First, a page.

A day or so ago I mentioned snake oil remedies for eutrophic lakes. Here’s another one that crops up from time to time – adding silica to lakes to supposedly promote the growth of diatoms (which use silica to build their cell walls) and outcompete noxious algae such as blue-greens. Apparently it has been tried (without success) in Not So Grand Lake St Marys (Ohio). This notion is nothing other than stupid and demonstrates a blinding lack of understanding of a whole lot of biology, not least algal physiology, periodicity, seasonal succession and so the list goes on. How lake managers let themselves into this “blind leading the blind” situation is hard to tell – but it seems to happen repeatedly. Bottom-up management of nature has few options that will work without making a bigger mess. Of course, Ohio is also where non-contact with water containing cyanobacteria rules have been relaxed. Hopefully for them the epidemiological studies don’t link BMAA to recreational exposure – if they do, well their ambulance-chasing lawyers will have a field-day! Read more »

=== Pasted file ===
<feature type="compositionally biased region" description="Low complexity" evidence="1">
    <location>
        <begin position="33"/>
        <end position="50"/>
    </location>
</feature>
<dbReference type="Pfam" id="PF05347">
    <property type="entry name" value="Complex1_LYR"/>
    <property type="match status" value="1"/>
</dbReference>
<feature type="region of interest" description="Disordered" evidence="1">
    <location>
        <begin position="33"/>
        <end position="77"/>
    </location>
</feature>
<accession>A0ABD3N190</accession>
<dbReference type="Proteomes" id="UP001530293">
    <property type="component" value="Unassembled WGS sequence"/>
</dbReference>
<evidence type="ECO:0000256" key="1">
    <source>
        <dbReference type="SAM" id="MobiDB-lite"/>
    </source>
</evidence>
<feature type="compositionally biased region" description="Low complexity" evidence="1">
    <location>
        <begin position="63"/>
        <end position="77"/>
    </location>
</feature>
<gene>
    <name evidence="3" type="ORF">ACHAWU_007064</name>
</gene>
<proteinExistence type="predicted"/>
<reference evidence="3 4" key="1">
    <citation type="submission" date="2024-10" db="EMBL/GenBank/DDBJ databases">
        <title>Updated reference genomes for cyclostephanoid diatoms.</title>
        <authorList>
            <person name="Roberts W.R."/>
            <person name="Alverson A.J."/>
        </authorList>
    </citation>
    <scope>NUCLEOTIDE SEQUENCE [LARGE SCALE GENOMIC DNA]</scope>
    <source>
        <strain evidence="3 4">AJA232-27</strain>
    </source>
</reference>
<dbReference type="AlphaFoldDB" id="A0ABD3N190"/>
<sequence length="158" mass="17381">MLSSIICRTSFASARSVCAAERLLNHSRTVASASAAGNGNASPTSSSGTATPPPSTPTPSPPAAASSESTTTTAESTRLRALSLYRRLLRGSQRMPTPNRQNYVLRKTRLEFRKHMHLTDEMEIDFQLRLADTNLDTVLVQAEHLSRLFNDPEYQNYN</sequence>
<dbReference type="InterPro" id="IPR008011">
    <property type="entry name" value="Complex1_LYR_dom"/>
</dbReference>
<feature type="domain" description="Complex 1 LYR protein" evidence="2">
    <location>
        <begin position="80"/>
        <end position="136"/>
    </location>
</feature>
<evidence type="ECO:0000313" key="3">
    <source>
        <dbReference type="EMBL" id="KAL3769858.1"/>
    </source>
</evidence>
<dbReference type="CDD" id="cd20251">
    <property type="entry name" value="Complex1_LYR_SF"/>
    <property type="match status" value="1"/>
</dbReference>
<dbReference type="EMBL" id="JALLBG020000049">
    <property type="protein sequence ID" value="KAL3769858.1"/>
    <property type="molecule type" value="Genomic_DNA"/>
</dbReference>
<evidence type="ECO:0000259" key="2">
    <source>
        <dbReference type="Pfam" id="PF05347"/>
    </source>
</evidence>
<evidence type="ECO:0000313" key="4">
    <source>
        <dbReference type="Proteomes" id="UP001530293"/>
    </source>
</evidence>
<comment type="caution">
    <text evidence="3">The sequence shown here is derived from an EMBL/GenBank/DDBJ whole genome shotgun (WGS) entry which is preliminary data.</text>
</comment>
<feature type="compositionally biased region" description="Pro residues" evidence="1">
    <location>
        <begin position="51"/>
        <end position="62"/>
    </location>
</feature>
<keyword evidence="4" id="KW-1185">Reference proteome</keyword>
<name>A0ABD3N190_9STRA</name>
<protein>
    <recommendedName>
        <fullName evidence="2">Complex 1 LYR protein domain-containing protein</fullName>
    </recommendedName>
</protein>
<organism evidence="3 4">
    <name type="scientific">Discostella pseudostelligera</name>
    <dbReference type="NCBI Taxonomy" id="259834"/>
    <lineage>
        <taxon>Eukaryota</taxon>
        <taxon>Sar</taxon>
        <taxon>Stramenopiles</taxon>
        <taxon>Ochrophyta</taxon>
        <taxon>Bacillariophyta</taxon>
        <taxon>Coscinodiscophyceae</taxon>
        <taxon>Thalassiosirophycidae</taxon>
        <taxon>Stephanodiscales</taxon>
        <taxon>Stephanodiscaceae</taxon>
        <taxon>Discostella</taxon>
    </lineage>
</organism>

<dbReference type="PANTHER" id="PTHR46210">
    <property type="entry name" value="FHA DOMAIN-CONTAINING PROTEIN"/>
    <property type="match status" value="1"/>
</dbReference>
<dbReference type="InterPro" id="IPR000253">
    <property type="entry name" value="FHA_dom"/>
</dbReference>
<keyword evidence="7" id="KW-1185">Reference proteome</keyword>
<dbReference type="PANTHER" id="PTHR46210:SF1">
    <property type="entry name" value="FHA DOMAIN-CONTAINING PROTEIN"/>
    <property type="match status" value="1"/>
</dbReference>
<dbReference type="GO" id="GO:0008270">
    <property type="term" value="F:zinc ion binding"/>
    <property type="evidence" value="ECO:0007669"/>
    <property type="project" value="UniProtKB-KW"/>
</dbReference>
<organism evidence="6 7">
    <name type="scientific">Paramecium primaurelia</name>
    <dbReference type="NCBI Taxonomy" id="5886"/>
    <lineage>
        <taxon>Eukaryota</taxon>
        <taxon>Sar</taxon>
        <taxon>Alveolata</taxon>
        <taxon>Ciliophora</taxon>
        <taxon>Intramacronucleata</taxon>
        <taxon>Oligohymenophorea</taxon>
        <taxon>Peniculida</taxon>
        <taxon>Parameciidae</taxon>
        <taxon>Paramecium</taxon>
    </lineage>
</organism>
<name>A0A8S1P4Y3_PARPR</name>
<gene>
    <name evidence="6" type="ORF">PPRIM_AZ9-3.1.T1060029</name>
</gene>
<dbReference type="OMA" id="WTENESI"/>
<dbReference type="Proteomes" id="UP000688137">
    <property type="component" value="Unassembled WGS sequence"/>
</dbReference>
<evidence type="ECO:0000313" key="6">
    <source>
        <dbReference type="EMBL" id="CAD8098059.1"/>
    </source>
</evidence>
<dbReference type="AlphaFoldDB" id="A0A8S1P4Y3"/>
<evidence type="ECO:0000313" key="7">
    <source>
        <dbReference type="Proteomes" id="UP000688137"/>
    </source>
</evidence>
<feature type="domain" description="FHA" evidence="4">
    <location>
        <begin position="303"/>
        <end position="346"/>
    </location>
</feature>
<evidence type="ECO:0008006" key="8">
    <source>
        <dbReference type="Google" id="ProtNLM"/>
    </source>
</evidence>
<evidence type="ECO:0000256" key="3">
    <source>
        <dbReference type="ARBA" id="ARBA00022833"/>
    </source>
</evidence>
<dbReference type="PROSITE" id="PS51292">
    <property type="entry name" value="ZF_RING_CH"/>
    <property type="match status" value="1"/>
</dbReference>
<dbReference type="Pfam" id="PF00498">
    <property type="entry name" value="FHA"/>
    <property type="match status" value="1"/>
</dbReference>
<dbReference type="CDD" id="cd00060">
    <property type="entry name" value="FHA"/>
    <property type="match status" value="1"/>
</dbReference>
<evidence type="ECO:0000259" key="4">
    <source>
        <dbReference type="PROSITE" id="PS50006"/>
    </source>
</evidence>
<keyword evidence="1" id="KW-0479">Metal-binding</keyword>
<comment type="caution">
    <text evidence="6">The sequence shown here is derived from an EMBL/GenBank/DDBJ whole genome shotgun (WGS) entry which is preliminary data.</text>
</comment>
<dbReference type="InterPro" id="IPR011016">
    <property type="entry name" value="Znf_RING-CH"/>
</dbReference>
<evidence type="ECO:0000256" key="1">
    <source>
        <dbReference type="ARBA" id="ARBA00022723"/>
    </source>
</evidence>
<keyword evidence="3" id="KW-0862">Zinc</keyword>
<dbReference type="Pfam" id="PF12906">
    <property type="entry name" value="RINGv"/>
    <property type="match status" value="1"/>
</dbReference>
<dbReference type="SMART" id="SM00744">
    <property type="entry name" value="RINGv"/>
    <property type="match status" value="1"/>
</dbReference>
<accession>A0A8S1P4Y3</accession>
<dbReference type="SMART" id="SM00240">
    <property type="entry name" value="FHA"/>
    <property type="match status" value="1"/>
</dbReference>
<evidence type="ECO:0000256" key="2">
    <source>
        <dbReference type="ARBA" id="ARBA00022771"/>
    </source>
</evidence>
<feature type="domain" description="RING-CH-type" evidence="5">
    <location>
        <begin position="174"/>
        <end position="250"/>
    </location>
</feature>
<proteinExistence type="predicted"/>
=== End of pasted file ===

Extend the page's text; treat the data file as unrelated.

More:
16 June 2011
Photo: Bill Harding
“What’s polluting our lakes” is the heading of a news article from Upper Deerfield Township in the US. A singularly-important question from which, typically, follows an analysis of all potential contributing sources in the catchment. A couple of years ago I co-authored a protocol for doing just this, a document that includes simple modelling tools for assessing nutrient loads and by how much they should be reduced to meet water quality targets. Read more »